Today’s post is bound to raise a few eyebrows! Anyone who enjoys a beer and a good gig may find this news a bit dubious… after all, nothing can beat the feeling of a live show amidst a sweaty crowd of fellow music fans, right? Well, either way, today Jon takes a look at how virtual reality live music could replace your local venue for the best music in town.
Is Virtual Reality Live Music The Future of Gigs?
We’ve all seen the benefits of VR, particularly the impact it’s having on the entertainment industry. Now, whether you’re a sports fan or a music lover, can virtual reality live music really replace the real thing…?
Founded in 2010, the online broadcasting platform, Boiler Room, has streamed hundreds of DJ sets and shows using VR.
It means that people don’t need to be physically inside a venue to watch their favourite artist. This all sounds really cool, but can VR actually be a substitute for seeing the real thing? As major labels and bands experiment with VR and gig streaming, people are beginning to look at whether it’s the format to shape live music in the near future.
For example, Glastonbury sells out in hours every year without fail. I wonder if the fans who weren’t lucky enough to obtain a ticket could choose to strap on a headset and get that sweet spot right by their favourite bands… I mean, would you still get all the excitement and electricity that comes from a live show?
For some, there is simply no substitute for experiencing live music, and I personally think that the loss of live music would be disastrous.
Some say VR can’t compete with reality. “There’s a real romance to travelling into town or going to the local venue,” says Sybil Bell, the founder of Independent Venue Week. “It’s about being out and about so when the band starts to play you get that excitement and that electricity which you can’t pick up from a screen”.
Being a techie, I think that, as VR becomes more and more powerful, the experiences the technology can deliver will become so realistic and sensational that it could, in theory, fool you into thinking you are there.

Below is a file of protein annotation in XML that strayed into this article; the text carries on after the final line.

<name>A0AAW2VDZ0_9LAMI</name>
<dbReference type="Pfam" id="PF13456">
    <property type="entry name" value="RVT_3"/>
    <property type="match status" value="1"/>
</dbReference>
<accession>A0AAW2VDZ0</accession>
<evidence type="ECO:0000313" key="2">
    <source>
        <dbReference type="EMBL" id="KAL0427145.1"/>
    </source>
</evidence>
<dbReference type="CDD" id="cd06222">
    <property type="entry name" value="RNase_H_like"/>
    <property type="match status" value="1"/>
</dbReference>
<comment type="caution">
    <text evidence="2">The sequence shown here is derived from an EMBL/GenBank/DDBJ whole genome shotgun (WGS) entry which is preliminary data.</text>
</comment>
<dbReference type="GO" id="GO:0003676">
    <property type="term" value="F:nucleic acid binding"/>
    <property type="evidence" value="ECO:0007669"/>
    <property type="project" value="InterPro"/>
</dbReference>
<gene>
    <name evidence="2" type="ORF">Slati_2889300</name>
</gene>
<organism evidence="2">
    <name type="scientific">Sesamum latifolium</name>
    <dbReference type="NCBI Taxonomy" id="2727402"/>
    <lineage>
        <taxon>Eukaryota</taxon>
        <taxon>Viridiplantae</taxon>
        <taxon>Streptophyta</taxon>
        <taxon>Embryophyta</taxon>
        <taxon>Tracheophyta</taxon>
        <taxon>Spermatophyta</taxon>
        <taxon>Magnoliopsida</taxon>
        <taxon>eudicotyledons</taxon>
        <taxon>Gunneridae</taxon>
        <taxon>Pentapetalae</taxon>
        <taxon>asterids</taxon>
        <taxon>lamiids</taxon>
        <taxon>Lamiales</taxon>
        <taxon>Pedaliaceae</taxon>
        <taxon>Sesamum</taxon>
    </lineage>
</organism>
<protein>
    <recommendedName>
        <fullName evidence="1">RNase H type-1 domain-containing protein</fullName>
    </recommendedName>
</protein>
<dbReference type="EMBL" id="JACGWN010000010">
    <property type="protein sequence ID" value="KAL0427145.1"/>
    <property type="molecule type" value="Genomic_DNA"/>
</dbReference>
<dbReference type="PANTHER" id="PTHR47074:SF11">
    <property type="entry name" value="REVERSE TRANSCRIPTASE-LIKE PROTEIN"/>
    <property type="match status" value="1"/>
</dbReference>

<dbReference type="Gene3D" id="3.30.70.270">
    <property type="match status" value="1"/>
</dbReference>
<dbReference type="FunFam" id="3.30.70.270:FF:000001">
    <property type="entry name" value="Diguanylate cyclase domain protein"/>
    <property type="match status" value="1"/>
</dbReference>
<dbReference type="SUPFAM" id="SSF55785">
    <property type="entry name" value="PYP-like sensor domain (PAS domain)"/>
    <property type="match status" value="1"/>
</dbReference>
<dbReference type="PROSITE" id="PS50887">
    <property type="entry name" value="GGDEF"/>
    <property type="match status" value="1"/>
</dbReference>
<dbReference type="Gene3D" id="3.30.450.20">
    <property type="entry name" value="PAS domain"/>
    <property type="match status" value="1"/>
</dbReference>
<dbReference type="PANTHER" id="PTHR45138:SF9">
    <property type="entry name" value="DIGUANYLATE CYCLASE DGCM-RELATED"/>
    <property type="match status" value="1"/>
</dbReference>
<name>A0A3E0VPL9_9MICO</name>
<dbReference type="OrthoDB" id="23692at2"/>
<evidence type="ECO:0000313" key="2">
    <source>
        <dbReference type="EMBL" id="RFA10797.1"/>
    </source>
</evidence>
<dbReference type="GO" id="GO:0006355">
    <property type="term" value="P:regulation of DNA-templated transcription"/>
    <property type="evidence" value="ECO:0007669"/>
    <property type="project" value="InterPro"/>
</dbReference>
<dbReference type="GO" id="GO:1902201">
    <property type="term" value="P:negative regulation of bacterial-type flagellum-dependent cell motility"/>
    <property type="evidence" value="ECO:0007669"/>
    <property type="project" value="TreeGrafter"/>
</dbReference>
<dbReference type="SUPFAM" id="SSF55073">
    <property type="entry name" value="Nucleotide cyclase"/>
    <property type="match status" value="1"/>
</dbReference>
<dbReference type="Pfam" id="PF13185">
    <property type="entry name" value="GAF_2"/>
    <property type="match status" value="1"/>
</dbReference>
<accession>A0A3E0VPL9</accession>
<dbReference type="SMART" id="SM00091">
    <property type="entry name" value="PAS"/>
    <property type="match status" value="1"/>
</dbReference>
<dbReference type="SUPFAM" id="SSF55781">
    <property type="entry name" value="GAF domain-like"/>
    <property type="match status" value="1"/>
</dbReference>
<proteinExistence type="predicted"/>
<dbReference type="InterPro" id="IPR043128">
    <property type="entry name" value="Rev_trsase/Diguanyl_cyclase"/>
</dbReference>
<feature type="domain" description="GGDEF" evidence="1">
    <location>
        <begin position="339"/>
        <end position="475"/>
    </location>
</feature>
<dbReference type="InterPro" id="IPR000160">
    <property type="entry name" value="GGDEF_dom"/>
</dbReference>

You will, of course, get those, like Bell, that think “you can’t get that atmosphere through a screen, and I agree in some respects that in an age where being on your screen has never been more prevalent, it’s nice to unplug and go see something live”. But it’s not always that easy nowadays to get to everywhere you want to go.
Could Virtual Reality Live Music Replace The Real Thing?
I don’t expect virtual reality live music gigs will ever fully take over from live face-to-face gigs but getting people through the doors into local venues is getting tougher, so VR is being seen as a new form of potential income.
I have watched a few of my favorite shows in VR and it’s cool. However, having not watched a live music event I can’t realistically say it’s 100% the right way forward, but I do believe though as technology continues to advance it is becoming inevitable that we will all at some point start having more virtual experiences like this. Indeed, as Michele looked at in her post on the metareality being proposed by Linden Labs and High Fidelity, there could be a real future in charging for virtual reality live gigs in such a space.
Imagine being able to experience Jimi Hendrix live at Woodstock, or The Beatles right from the audience of the Ed Sullivan show? Or even The Spice Girls at the Brit Awards? I’d certainly strap on the headset for that!
People will always love going to shows and dancing and having a good time. Personally, I am up for both.
If I am lucky enough to try this all out I will definitely let you guys know what I though. Headsets are going to get so much more realistic in the next year or two.
So, what do you think? If you can create a party at home and create a vibe, would you do it? Let us know via our Facebook and Google Plus pages. You can also tweet me about today’s topic, or get in touch via TDMB’s own Twitter directly.